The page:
How To Prevent & Remove Fire Scale & Fire Stain

You’ve finished your beautiful piece of jewellery and suddenly spot a dark shadow on your design! It’s every jeweller’s worst nightmare, especially when they’re in a hurry.

This dark purplish colouring is fire stain and is caused by oxidisation, effecting metal alloys containing copper such as sterling silver - but don’t worry, it can be fixed! Did you know that sterling silver alloy is made up of 92.5% pure silver and 7.5% copper or other metals?

In this post, we share with you the difference between fire scale and fire stain, as well as how to prevent and remove it from your handmade jewellery.

The Difference Between Fire Scale & Fire Stain

What is fire scale?

Fire scale naturally develops during the soldering process, where oxygen in the air comes into contact with the surface of metal, oxidising the copper content within the metal and bringing copper oxide to the surface. This usually appears as a grey or dark black colour.

The photos show an example from Kim's 12 Months Of Metal series showing you before and after of pickling your piece.

How do you get rid of fire scale?

Use Safety Pickle

Safety pickle is a workshop essential for removing oxides caused by heat during soldering. Simply mix 1 teaspoon of the powder with warm water and immerse your pieces in the solution once you have soldered and leave them for a few hours or overnight. Your pieces should then be clean and ready to work on. Don’t forget to always use plastic tweezers when inserting or removing items from the pickle bath, as if you use metal tweezers it can create a chemical reaction which can copper plate your pieces. 

Read our advice page on how to use safety pickle.

What is fire stain?

Fire stain doesn’t usually become apparent until the final stages of polishing your jewellery – which is frustrating when you think you’re coming to the end!

You will notice that the metal has blotches of pink, purple or dark marks. Unfortunately, unlike fire scale, fire stain cannot be removed by pickling the piece again.

Photo from Gemiprecious Jewellery Designs shows an example of fire stain on sterling silver, however it's important to note that fire stain can be very subtle with an almost imperceptible shadow.

A good tip to remember once you have finished your piece is to place it on top of a white piece of paper, this will make it clear if there is any fire stain.

How do I get rid of fire stain?

The most common and easiest way to remove fire stain is by using an abrasion to file away the fire scale and to then re-polish your piece.

Take a look at a few products we supply below including wet and dry sanding sheets, tripoli and radial discs.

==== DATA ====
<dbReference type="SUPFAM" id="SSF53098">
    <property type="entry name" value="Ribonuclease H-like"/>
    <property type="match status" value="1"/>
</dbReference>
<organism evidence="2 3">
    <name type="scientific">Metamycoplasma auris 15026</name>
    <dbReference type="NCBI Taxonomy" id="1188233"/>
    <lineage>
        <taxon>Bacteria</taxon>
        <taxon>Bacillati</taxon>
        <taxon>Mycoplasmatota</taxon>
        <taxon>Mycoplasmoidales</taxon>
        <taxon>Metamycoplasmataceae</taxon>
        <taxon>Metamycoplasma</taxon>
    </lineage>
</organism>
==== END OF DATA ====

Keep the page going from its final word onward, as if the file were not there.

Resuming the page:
Top Products For Removing Fire Stain

Wet & dry sanding sheets

These wet and dry sanding sheets come in a range of grades, 1200 grit (fine), 600 grit (medium) and 400 grit (coarse).

Work up through the grades from coarse to fine to remove any unwanted fire stain, scratches or file marks to prepare your work for re-polishing.


Tripoli is recommended for removing fire stain, containing miniscule abrasive particles which will help remove fine scratches too. We recommend using Tripoli after the wet and dry sanding sheets to remove any deep marks and then Tripoli to prepare your surface. At Kernowcraft, we supply large swansdown mops to use on a bench polisher or alternatively small, soft polishing mops which can be used with the Dremel Multi Tool.

Radial discs

These Scotch-Brite radial bristle discs have a graded 3M ceramic abrasive grain technology, making them a great choice for removing fire stain. They provide polishing, cleaning and finishing without any need for chemicals or compounds. They are quick and easy to use with your rotary tool (such as the Dremel Multi Tool) and are really flexible, so they can reach any awkward areas of your work. 

How do I prevent fire scale and fire stain?

Use the correct sized flame

It’s important that you choose the correct sized flame for your piece as you can easily overheat your piece and with a smaller flame, it can take longer to melt the solder.

Ensure your piece is clean

If your piece of jewellery is dirty (with oil from your fingers for example), it will make the soldering process longer and you are more likely to overheat your piece and cause fire stain.

Use a charcoal block

A charcoal block is a great addition to your workshop and an excellent soldering surface as it reflects the heat back onto the metal being soldered for quicker heating.

The block also consumes the oxygen around the piece being soldered, which helps reduce fire stain.

Use argotect flux

Argotect flux can be used with all types of solder and can help prevent fire stain - especially on larger surfaces. Simply mix with water to create a smooth paste, which can then be applied to the solder joint before heating. Always ensure that you apply heat to the whole piece so that the correct temperature is achieved and maintained, until the solder melts and flows.

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